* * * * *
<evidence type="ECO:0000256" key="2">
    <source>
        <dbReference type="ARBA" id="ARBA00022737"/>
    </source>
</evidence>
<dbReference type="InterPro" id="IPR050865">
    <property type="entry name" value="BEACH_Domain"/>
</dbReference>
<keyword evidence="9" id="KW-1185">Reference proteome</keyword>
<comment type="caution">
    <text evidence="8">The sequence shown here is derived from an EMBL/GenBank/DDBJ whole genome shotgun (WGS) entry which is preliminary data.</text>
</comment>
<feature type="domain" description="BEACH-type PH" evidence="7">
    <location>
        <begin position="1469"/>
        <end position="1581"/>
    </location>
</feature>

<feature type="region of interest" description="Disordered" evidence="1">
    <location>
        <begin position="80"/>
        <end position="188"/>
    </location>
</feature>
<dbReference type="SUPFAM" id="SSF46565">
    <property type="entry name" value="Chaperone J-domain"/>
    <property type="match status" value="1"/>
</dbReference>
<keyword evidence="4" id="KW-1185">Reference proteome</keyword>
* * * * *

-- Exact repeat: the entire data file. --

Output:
<evidence type="ECO:0000256" key="2">
    <source>
        <dbReference type="ARBA" id="ARBA00022737"/>
    </source>
</evidence>
<dbReference type="InterPro" id="IPR050865">
    <property type="entry name" value="BEACH_Domain"/>
</dbReference>
<keyword evidence="9" id="KW-1185">Reference proteome</keyword>
<comment type="caution">
    <text evidence="8">The sequence shown here is derived from an EMBL/GenBank/DDBJ whole genome shotgun (WGS) entry which is preliminary data.</text>
</comment>
<feature type="domain" description="BEACH-type PH" evidence="7">
    <location>
        <begin position="1469"/>
        <end position="1581"/>
    </location>
</feature>

<feature type="region of interest" description="Disordered" evidence="1">
    <location>
        <begin position="80"/>
        <end position="188"/>
    </location>
</feature>
<dbReference type="SUPFAM" id="SSF46565">
    <property type="entry name" value="Chaperone J-domain"/>
    <property type="match status" value="1"/>
</dbReference>
<keyword evidence="4" id="KW-1185">Reference proteome</keyword>